We are on Easter holidays and regardless of whether you go out or stay in your city, or if you have to work or not, they will be –I hope– calmer days where we will have more free time and what many of us are looking for is to disconnect a little.
Yes, there is war, inflation, and many problems, but it is also worth putting all that on pause and occupying our minds with other issues. For this reason, I leave you with seven options to disconnect and enter other worlds or sound stories that are very worthwhile.
- Hotel Jorge Juan
I insist that Mexico needs more quality pop culture podcasts (or maybe I haven’t found one yet) and when I think of that, I think of this podcast. It is hosted by Javier Aznar, a Spanish writer and columnist who invites another writer, artist, or anyone who has an interesting project to talk in each episode. The differentiating point is the tremendous references, data, and anecdotes that he takes from each episode, where you can well discover a film by Gaspar Noé, novels that you did not know, and a lot, a lot of music: from Miles Davis to Jack White passing through Mecano, all in one same episode. It’s an amazing podcast.
Sonia is the Spanish version of Sandra, a fictional podcast from Gimlet Media. The story revolves around Elena, who goes to work at the company that creates Sonia, the most popular artificial intelligence in the world, which is like an Alexa or a Siri, which makes me think, why are they always women? But the point is that this dystopian journey opens up questions such as hyper-surveillance, rapacious consumerism, and what would happen if behind these artificial intelligences there were people of flesh and blood.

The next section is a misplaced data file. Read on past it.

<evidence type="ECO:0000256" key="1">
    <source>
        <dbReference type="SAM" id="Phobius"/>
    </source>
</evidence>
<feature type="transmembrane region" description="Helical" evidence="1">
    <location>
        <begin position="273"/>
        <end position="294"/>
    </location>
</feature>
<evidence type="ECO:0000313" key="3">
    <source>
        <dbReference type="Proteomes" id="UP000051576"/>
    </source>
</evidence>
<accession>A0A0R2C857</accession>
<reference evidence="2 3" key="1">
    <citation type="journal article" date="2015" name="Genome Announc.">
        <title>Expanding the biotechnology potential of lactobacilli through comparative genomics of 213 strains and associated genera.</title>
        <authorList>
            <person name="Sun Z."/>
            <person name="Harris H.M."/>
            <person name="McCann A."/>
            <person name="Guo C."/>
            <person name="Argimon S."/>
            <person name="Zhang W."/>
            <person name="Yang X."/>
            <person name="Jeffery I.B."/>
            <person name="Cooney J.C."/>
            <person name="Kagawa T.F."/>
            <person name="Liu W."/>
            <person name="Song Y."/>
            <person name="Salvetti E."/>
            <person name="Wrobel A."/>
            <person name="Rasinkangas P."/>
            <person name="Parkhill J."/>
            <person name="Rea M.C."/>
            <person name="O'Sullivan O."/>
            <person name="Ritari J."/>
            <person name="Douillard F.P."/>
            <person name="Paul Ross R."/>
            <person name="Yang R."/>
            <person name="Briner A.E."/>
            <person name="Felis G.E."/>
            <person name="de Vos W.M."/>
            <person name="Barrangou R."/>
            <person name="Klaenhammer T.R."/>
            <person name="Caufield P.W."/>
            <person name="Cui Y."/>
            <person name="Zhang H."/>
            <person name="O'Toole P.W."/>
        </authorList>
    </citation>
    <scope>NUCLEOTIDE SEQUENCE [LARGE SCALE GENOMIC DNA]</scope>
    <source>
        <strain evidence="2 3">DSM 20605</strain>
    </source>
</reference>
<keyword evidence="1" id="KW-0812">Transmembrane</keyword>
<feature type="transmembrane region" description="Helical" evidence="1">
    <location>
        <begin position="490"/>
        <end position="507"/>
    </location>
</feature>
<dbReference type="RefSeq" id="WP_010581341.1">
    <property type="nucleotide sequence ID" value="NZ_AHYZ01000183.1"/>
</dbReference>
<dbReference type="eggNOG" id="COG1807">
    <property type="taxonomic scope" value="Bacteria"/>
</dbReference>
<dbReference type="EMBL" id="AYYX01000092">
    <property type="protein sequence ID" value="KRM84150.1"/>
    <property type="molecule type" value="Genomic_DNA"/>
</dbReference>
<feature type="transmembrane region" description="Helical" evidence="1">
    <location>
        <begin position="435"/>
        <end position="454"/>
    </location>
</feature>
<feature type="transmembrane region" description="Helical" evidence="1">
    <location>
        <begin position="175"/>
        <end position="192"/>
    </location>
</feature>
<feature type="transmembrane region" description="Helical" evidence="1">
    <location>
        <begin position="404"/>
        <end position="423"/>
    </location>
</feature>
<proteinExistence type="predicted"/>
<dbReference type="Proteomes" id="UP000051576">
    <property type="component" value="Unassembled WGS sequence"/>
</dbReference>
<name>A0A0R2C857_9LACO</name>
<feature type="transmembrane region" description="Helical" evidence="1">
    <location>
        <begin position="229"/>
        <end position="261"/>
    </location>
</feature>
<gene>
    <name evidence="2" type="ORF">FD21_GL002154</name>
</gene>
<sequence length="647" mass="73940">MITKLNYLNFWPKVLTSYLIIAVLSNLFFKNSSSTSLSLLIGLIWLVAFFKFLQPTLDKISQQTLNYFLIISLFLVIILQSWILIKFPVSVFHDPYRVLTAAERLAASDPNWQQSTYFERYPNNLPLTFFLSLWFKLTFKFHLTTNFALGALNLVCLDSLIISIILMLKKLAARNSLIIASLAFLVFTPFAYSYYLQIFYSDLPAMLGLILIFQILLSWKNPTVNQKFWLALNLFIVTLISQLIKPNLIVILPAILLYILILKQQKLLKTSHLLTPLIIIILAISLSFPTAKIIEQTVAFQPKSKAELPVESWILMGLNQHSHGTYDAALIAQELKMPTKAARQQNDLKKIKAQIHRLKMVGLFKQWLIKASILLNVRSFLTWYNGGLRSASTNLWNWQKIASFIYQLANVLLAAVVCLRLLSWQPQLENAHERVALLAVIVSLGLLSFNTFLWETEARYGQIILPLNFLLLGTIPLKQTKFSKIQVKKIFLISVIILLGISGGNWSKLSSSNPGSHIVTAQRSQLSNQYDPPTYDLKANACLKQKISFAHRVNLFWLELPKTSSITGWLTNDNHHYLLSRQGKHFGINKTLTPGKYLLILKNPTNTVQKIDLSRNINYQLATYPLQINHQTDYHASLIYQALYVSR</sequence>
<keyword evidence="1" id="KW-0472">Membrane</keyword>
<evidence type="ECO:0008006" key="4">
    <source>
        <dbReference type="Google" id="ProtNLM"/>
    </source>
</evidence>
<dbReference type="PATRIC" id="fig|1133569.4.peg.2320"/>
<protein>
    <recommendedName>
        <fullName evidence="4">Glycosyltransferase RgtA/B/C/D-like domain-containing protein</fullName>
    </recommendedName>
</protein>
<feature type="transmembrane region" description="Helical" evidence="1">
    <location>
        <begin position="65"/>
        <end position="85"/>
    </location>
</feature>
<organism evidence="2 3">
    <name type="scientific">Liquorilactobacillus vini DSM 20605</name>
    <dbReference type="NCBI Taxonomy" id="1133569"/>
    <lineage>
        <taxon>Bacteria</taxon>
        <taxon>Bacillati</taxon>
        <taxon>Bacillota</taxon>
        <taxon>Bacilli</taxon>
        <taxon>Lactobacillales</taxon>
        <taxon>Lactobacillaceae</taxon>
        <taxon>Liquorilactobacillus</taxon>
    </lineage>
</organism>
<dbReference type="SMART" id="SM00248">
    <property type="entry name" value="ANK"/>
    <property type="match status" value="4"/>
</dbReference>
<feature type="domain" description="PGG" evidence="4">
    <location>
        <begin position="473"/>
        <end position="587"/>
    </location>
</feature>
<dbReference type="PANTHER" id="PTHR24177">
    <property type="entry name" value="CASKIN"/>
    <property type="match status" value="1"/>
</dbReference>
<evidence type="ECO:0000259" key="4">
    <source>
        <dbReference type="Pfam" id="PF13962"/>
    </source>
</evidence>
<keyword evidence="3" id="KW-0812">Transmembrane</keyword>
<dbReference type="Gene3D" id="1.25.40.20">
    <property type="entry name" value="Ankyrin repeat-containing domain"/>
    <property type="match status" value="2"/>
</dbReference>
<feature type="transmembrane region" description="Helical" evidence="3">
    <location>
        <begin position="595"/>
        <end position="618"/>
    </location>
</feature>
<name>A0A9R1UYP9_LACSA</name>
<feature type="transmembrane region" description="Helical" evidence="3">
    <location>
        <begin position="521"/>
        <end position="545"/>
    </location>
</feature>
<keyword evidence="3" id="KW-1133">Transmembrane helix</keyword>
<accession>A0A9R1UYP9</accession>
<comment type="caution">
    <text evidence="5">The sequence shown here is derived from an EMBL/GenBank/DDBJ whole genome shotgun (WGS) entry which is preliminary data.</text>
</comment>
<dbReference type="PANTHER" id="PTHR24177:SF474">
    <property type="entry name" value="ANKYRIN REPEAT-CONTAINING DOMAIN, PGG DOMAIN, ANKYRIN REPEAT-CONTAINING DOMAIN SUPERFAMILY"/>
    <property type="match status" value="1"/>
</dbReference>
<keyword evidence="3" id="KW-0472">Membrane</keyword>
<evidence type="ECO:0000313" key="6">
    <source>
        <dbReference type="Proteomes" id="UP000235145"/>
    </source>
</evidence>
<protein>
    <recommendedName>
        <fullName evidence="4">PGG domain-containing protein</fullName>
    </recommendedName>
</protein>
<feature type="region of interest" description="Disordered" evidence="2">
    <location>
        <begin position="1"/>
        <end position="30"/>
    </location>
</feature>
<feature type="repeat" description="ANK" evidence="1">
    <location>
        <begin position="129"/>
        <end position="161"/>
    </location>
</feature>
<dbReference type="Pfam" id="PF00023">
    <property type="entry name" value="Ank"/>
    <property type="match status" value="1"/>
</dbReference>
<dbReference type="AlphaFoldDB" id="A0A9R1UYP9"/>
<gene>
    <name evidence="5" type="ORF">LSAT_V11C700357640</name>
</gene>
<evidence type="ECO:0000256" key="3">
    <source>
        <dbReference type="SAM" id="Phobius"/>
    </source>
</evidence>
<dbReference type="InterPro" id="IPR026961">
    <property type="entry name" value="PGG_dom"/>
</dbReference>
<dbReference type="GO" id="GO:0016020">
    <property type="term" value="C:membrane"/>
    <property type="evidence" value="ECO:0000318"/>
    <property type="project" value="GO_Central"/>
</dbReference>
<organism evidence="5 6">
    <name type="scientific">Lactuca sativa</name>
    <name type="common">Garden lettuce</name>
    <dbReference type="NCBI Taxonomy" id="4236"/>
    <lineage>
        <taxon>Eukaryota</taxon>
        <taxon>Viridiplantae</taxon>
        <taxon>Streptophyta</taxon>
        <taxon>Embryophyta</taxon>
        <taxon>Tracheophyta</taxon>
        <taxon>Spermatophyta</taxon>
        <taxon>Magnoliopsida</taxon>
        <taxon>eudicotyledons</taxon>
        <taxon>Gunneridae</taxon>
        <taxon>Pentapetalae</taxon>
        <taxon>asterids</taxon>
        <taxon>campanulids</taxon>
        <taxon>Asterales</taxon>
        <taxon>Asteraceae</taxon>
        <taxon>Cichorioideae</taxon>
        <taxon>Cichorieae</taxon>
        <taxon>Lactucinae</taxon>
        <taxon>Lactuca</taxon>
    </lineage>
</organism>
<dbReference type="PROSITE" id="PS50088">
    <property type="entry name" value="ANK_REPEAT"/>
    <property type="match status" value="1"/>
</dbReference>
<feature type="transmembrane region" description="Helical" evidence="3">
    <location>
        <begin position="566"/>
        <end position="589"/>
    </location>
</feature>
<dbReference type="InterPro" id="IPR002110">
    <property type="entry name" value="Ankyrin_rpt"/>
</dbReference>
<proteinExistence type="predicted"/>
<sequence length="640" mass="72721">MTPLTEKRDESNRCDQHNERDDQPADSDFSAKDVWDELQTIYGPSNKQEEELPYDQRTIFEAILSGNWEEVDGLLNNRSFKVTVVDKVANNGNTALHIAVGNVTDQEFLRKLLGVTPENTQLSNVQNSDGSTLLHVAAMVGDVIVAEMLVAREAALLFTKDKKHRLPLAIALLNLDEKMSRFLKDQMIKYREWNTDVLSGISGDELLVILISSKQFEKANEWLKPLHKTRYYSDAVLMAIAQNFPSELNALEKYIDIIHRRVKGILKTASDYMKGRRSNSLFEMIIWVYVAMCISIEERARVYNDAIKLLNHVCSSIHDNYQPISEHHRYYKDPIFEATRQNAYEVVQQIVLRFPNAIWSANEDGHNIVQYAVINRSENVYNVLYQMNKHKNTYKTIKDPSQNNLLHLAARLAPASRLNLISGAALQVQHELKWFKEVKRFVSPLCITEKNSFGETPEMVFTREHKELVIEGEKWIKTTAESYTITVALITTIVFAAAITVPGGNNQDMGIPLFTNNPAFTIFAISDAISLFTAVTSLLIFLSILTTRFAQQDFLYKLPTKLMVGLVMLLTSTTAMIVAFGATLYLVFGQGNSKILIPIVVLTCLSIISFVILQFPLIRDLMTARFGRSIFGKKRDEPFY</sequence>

Wind of Change
This is one of the podcasts that I have liked the most in my life. There is a rumor (true, this is not fiction) that the song “Wind of Change” by the German metal band Scorpions was written by the CIA as propaganda to help bring the Cold War to an end. The journalist Patrick Radden Keefe is in charge of investigating this rumor and taking it to its final consequences to determine if it is true or false.
The bad news is that this podcast ceased to exist four years ago, the good news is that they left us 10 chapters to get to know cities like Kyoto, Los Angeles, Taipei or Bohol (in the Philippines). Each episode details the characteristics of the cities, from history and gastronomy to what to do if you go there. It is a great way to travel with your mind if for the moment your body is locked up in the home office.
Esta es otra historia
This podcast by Veka Duncan and Oswaldo Casares recovers the most bizarre anecdotes in the history of Mexico, those that the history books have left aside for seeming like fiction. From the origin of the Chupacabra to Santa Anna making chewing gum fashionable. This podcast rescues those data that if they were taught to us at school, history classes would be much less boring. The only detail is that it’s exclusive to Audible, so you need to pay that platform to listen to it, but if you like podcasts, go for it, it’s well worth it.
This is a very rare and very interesting podcast. It all starts when Yumiko, Carly Parker’s best friend and host of this podcast, disappears. Carly takes us into the search (in real time) for her friend, which ends up being much more complicated than it seems, because apparently, she was playing Rabbits, a game that has been played in the world since ancient times, and discovering it could lead to Yumiko’s whereabouts, but also with the biggest secrets in the universe. It is real? Is it fiction? Nothing is clear and that is the appeal of this podcast.
These can be found on many platforms such as Beek, Storytel, Audible, and even on Spotify or YouTube. Listening to a book is a great way to get to know it without having to have all your senses engaged. So you move forward while driving, washing dishes, or taking a walk around town.
She is an editor, broadcaster, writer, producer and mom. She has written in various media about music, feminism and digital culture. She currently produces and hosts various podcasts for Audible and HBO, among others. Twitter and Instagram: @rominapons.
This article was first published on La-Lista. You can see it here.
Translated by: Ligia M. Oliver Manrique de Lara
Spanish version: here